More on BC Personal Injury Claims and the Duty to Mitigate
If you advance a BC Personal Injury Claim (a tort claim) the courts impose a duty on Plaintiffs to mitigate their losses. What this means is a Plaintiff must take reasonable steps to minimize their losses. If a Plaintiff unreasonably fails to follow medical advice or fails to return to work in a timely fashion despite being physically able to do so the court may reduce damages accordingly.
Reasons for judgment were released today by the BC Supreme Court, Vancouver Registry, demonstrating this legal principle.
In today’s case (Leung v. Foo) the Plaintiff was injured when travelling as a passenger in a single vehicle collision. Fault was admitted by the driver of the Plaintiff’s vehicle. The Plaintiff sustained ‘moderate soft tissue injuries’ and a disc herniation as a result of this collision. Mr. Justice Cohen valued the Plaintiff’s non-pecuniary loss (pain and suffering) at $65,000 and then reduced these damages by 10% due to the Plaintiff’s ‘failure to mitigate ‘. The Court summarized and applied this area of law as follows:
 The defendants submit that any award of damages should be reduced to reflect the plaintiff’s failure to mitigate through her delay in seeking psychological assistance, her refusal to participate in physiotherapy, her being discharged from CBI, and her failure to pursue an active exercise program in the face of medical advice to do so.
 Damages are not recoverable for any loss that a claimant ought to have avoided. A claimant has a duty to mitigate losses, which includes taking all reasonable steps to minimize any loss that results from an injury, and bars a claimant from claiming any part of the damages that can be attributed to his or her neglect to take such steps.
 Mitigation limits recovery based on an unreasonable failure of the injured party to take reasonable steps to limit his or her loss. A plaintiff in a personal injury action has a positive duty to mitigate, though the onus of proof on this issue rests with the defendant. See: Graham v. Rogers, 2001 BCCA 432, leave to appeal dismissed,  S.C.C.A. No. 467.
 In Maslen v. Rubenstein, at para. 11, the Court of Appeal held that where the court finds that injury has been suffered and mitigation issues are raised, the court must decide whether the defendant has established that by following advice which the plaintiff received or ought to have obtained, the plaintiff could have overcome the problem or could in future overcome it. The advice might, for instance, be to eliminate treatment, make “lifestyle changes” or adopt psychotherapy, physiotherapy or an exercise regimen. Where appropriate remedial measures would resolve the problem, damages can be awarded only in respect of the period up to the date when, in the estimation of the fact-finder, the problem ought to have been resolved, or ought to be resolved.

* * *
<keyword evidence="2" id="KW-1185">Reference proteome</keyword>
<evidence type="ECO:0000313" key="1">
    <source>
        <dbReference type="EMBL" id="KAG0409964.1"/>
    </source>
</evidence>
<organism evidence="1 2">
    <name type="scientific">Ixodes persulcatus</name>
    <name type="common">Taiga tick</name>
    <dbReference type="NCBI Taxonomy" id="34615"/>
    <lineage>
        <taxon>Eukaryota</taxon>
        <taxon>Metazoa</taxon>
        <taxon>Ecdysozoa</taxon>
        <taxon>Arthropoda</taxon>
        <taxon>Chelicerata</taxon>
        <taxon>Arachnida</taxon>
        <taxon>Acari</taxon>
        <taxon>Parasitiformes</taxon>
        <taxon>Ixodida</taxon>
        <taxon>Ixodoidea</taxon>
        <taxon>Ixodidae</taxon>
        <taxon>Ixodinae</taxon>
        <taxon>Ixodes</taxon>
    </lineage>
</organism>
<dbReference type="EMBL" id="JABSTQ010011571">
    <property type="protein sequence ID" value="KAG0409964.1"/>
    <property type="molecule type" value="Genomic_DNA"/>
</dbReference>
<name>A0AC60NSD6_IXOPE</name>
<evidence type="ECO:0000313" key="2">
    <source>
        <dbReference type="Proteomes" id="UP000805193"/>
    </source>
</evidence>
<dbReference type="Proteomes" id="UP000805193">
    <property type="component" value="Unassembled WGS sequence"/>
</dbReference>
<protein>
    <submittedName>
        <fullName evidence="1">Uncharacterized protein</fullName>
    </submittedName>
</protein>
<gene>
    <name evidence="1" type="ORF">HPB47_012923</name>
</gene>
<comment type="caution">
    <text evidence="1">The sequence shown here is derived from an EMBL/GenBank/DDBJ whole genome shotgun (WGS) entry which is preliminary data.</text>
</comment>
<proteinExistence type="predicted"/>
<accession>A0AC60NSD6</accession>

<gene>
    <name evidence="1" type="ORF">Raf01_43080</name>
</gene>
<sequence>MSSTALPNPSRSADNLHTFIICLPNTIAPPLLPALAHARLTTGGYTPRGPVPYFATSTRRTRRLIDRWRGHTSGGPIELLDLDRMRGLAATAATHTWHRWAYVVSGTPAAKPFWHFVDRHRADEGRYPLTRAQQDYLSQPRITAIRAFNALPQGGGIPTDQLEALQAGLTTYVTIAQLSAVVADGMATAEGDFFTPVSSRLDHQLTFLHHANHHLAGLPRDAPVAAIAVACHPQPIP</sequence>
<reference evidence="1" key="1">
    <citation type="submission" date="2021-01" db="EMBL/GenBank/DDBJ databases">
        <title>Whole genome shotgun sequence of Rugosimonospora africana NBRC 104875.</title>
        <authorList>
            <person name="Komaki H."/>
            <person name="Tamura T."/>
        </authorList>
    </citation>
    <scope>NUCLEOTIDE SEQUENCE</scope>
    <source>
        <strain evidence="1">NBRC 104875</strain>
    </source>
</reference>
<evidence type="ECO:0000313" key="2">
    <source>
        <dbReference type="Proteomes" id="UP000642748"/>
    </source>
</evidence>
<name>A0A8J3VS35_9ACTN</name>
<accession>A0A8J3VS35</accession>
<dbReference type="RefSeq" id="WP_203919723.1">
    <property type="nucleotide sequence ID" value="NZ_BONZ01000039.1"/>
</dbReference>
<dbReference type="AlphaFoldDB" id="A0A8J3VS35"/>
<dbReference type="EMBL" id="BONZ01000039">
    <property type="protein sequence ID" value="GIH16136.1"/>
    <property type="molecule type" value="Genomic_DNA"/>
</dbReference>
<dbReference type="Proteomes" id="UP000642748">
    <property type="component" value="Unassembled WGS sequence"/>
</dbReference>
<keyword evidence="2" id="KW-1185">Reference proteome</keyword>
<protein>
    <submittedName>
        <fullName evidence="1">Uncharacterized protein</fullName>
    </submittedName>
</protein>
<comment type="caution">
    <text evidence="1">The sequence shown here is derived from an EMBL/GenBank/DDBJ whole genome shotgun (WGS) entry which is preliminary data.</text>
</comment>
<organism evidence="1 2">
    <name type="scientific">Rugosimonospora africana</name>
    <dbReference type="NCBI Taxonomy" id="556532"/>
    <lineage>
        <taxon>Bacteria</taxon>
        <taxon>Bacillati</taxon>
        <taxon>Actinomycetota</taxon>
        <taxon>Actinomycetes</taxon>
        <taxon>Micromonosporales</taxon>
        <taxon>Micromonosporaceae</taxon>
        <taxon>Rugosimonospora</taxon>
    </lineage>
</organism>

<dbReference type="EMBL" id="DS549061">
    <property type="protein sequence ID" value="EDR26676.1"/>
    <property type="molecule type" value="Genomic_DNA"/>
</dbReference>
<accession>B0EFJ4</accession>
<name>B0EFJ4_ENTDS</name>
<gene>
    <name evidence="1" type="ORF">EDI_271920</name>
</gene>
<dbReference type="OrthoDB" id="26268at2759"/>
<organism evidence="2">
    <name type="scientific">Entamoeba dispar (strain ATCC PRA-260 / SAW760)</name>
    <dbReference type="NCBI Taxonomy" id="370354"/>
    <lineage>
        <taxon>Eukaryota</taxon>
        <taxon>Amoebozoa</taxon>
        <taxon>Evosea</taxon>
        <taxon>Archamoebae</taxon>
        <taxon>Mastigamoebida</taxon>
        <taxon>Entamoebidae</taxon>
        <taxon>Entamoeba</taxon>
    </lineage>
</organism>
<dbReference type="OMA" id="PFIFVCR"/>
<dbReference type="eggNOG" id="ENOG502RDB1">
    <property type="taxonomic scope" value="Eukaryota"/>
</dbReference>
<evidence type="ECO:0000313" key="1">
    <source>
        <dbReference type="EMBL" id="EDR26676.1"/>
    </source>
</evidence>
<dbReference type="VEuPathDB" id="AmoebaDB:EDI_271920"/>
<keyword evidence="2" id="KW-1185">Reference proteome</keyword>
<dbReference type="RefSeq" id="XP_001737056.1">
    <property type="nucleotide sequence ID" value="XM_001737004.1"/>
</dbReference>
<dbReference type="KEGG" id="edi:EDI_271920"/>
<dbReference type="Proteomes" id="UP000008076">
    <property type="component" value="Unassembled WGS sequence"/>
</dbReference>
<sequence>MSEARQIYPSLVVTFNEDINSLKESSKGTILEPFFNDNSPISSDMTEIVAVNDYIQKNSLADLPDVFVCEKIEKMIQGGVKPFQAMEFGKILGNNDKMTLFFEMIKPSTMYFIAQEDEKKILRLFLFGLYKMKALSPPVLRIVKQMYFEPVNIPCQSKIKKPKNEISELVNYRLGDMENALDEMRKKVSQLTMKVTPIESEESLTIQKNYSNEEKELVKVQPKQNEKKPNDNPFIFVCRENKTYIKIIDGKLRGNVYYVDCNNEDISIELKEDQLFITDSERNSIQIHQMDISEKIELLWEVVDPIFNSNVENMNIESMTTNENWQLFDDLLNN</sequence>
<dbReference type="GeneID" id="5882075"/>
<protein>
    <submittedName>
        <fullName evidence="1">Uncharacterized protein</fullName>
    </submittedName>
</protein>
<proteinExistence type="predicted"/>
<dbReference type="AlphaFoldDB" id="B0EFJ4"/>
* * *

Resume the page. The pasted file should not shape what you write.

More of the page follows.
Failure to follow a recommended exercise program commonly results in a reduction in damages for the plaintiff’s failure to mitigate.
 The defendants submit that the plaintiff has not given a satisfactory explanation as to why she did not exercise. In addition, the plaintiff would have the Court accept that she did not seek the assistance of a psychologist because she lacked the sophistication necessary to do so in the face of her perception that Dr. Leung refused to give her a referral.
 The defendants submit that the plaintiff’s actions do not suggest a woman incapable of securing her own treatment. On the contrary, the plaintiff took several proactive steps in relation to the treatment of her injuries. The plaintiff found another GP in Dr. Wong, having lost faith in Dr. Leung; arranged her own massage and chiropractic treatments; discontinued physiotherapy; and decided against the steroid injections suggested by Dr. Adrian.
 The defendants also say that it is clear that counselling was discussed with the plaintiff in March 2008 by Dr. Wong. Yet the plaintiff did not see Dr. Jung until September 2008, approximately six months later. This is not evidence of a person anxious to obtain psychological treatment. Rather, such delay and ambivalence is consistent with a person who was told that psychological treatment was recommended in 2006 (via Dr. Leung’s May 2nd medical-legal report) but failed to take any immediate steps in that regard. The plaintiff herself admitted that she did not pursue psychological treatment or start an exercise regimen because she was too busy with work. She gave the same reason for missing appointments with CBI.
 The defendants submit that plaintiff’s decisions to not pursue treatment may well have delayed or prevented the improvement of her symptoms, a state of affairs for which the defendants should not be held responsible.
 I agree with the defence position on mitigation and find that the plaintiff’s failure to mitigate resulted in an extension of her recovery beyond that considered reasonable for her injuries, and that the plaintiff’s general damages award should be reduced by 10%.